Manufacturing, Retail, High-Tech Firms Need Analytics To Deal With Today’s World

economic-crisis

The current economic, political, and business environments are challenging companies as never before; federal healthcare, a creeping-along economy, terror threats, environmental activism, energy supply concerns, customer financial constraints, and more are all presenting challenges.  Some of these issues are subject to mitigation by traditional methods, while others are not.

 

If ever there was a time for business and industry to embrace advanced analytics, this is it.  Only by using the current environment as input to business intelligence and advanced analytics can companies and organizations hope to deal with the present, much less the future.

 

Fortunately systems are available to help identify and track some of these potential issues; business intelligence and advanced analytics systems can be designed and programmed to track a wide range of issues that affect organizations on a daily basis.  They also are the best tool we have for looking into the future.  If inputs are properly managed, staff is properly trained and motivated and the systems are used to their full benefit, it’s possible now to see the train wrecks before they occur–and hopefully do something about them.

–Warren B. Causey

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Retailers Can’t Remain Stagnant in a Mobile World

Nobody can stand to wait, anymore.  And why should they, with the immediacy and instant gratification offered by mobile devices.  Going from store-to-store to compare prices has gone the way of snail mail, the horse-and-buggy, and discos.  The information age has made obsolete all of the technologies that were downright essential fifteen years ago.  So why, then, is the retail industry so reluctant to make that next step?

 

With each new day, it gets harder and harder to maintain a retail store the old-fashioned way.  We used to say that the kids were the ones who spent too much time on mobile devices, but after a decade, those kids have grown up and become a powerful purchasing demographic.  Over one-third of these “kids” admit to using mobile devices during in-store shopping, whether to compare prices or see what their friends think of the product via social media sites.  And this group of people grows more every day.

 

Aside from in-store purchases, more retailers are looking to the online realm as a way to increase revenue growth by introducing new sales and service channels.  In a recent Aberdeen survey, more than 38% of retailers are in some stage of employing mobile retail technology.  Compare that to only 18% at the end of 2008.  With a growing number of retailers utilizing mobile channels, it will only get harder for retailers stuck in the old ways.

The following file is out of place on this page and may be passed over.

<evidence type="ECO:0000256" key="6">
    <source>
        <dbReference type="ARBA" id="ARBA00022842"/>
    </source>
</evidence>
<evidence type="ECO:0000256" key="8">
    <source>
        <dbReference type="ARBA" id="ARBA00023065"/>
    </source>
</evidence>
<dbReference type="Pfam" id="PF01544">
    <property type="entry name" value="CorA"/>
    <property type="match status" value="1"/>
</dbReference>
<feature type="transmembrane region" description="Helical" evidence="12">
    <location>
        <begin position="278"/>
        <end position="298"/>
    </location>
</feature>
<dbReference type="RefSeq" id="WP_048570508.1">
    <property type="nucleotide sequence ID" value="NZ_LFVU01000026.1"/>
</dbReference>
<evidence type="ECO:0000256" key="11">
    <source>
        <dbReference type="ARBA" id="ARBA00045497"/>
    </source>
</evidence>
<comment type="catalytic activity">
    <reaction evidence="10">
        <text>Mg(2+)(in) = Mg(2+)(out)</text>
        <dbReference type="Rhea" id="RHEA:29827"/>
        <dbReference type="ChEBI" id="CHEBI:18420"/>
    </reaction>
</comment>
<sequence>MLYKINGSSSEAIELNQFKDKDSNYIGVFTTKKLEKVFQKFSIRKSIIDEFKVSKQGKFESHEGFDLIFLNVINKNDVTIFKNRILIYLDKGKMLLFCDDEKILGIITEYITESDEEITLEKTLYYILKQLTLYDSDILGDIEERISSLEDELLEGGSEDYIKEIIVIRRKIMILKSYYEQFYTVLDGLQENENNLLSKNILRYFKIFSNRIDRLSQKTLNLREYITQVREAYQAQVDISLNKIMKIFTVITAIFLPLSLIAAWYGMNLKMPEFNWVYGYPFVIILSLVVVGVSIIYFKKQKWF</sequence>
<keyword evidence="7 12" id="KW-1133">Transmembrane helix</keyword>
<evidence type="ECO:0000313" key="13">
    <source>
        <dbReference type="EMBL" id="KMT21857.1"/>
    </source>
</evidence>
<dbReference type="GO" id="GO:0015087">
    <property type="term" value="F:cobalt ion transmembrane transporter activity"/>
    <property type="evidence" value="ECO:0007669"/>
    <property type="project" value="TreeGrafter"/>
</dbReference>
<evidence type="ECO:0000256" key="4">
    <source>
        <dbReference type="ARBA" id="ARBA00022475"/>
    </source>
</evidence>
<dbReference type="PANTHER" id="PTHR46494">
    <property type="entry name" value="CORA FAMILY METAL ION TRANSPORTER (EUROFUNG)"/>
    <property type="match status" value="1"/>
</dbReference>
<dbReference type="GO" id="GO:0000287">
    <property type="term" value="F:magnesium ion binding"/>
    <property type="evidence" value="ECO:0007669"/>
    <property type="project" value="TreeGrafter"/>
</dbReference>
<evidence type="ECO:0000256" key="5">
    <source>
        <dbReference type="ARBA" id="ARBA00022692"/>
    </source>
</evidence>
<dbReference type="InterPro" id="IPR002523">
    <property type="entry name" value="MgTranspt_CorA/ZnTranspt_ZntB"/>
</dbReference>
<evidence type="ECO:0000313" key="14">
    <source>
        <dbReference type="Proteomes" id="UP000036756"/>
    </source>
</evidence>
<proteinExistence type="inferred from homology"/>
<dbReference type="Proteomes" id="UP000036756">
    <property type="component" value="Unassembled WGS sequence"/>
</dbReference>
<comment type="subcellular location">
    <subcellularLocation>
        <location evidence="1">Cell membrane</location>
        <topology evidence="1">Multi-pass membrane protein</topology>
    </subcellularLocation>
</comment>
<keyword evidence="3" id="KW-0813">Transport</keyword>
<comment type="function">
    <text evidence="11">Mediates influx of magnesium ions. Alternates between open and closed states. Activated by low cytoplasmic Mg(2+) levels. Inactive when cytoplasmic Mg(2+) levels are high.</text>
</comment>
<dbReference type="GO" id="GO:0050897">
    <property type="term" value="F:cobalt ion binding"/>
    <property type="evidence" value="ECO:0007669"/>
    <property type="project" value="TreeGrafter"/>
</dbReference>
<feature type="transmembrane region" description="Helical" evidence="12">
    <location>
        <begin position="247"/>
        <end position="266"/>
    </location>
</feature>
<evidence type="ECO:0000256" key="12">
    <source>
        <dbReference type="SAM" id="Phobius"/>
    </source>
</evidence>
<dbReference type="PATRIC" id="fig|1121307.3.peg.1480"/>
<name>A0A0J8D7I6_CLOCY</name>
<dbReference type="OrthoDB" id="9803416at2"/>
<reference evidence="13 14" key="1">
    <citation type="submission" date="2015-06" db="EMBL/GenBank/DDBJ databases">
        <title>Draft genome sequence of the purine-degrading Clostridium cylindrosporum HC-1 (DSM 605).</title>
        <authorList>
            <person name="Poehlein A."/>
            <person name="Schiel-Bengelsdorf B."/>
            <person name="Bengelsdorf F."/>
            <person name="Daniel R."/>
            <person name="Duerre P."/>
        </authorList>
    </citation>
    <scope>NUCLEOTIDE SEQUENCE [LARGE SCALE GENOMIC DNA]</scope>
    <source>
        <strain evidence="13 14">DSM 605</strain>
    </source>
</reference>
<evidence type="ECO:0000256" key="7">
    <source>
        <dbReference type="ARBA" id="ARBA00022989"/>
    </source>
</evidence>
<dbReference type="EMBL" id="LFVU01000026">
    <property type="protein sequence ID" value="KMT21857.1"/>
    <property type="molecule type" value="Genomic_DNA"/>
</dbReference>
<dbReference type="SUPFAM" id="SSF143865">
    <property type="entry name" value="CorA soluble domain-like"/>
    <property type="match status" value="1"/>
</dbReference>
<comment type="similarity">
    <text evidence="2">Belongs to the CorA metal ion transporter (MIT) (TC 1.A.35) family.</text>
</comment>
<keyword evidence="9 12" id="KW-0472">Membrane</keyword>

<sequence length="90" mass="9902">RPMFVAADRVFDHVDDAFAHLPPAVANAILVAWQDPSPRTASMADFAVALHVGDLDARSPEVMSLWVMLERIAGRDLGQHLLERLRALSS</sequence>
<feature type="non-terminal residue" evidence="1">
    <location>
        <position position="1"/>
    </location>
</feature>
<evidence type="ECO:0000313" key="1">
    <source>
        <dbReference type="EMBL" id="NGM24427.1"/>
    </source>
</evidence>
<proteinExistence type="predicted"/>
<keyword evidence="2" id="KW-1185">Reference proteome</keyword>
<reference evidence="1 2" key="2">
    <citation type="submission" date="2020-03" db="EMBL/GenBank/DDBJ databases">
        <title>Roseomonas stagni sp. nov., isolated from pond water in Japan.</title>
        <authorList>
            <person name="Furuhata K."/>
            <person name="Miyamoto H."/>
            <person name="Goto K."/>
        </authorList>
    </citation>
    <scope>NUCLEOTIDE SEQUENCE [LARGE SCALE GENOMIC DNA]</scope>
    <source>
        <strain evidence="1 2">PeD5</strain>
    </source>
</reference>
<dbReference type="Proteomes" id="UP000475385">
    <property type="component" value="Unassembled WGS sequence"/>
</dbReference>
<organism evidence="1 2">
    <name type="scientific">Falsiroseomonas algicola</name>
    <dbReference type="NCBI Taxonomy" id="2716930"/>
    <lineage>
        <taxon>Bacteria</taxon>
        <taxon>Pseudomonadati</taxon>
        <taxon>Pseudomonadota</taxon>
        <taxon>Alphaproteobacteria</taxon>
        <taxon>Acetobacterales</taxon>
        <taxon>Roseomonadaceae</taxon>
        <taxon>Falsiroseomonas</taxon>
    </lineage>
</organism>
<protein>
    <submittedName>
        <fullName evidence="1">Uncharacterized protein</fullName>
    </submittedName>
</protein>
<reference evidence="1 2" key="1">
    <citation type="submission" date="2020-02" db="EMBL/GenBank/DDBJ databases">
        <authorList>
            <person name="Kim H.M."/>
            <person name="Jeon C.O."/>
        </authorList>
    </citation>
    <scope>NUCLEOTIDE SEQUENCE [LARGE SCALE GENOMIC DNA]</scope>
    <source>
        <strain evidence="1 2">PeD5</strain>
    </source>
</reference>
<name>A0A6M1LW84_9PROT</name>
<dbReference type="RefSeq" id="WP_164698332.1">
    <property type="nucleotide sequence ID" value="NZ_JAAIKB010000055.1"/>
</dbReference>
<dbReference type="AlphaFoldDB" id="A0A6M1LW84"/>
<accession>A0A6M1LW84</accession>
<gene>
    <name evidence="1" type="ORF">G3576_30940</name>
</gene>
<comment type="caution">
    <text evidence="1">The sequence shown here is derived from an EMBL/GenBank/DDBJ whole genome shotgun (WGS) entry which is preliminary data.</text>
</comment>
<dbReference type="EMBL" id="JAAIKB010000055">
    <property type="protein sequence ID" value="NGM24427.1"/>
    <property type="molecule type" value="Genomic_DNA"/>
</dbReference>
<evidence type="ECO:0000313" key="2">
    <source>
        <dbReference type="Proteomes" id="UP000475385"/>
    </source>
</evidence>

This may sound like bad news for those who take pride in their physical stores, but it doesn’t have to be.  The vast majority of consumers—even mobile device users—still prefer to buy items in stores, even if they research it first online.  The need for immediacy works both ways, and most consumers prefer to pick up their purchase when they buy it, as opposed to waiting for it to be delivered.  Furthermore, in the case of households with two working parents, or single working young adults, there’s no one at home to accept the delivery.  The functionality of the physical store is still alive and strong.

Mobile-Retail

The age-old idiom of “the customer is always right” is taking a new shape with the mobile platform.  Smartphones and such devices are putting more power into the hands of the shopper—literally, some of these devices have more power than NASA did in the 60s!  And while some traditionalists lament the loss of high-pressure sales tactics and conversational selling, the smart retailers are making the switch to mobile work for them.  At the end of the day, customers are going to shop at the places where they feel most comfortable, where they have the most control.  If you give them what they want—more mobile options, more control—they will appreciate it.

 

Taking advantage of mobile devices may not be easy, but it’s certainly worth it.  But don’t worry, we’re still a long way from a completely digital marketplace, and there’s still ample time to make the transition at your own pace.  And if all these online opportunities are getting you down, don’t forget this one thing:  you can’t make returns on an iPhone.

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The Shift to Thrift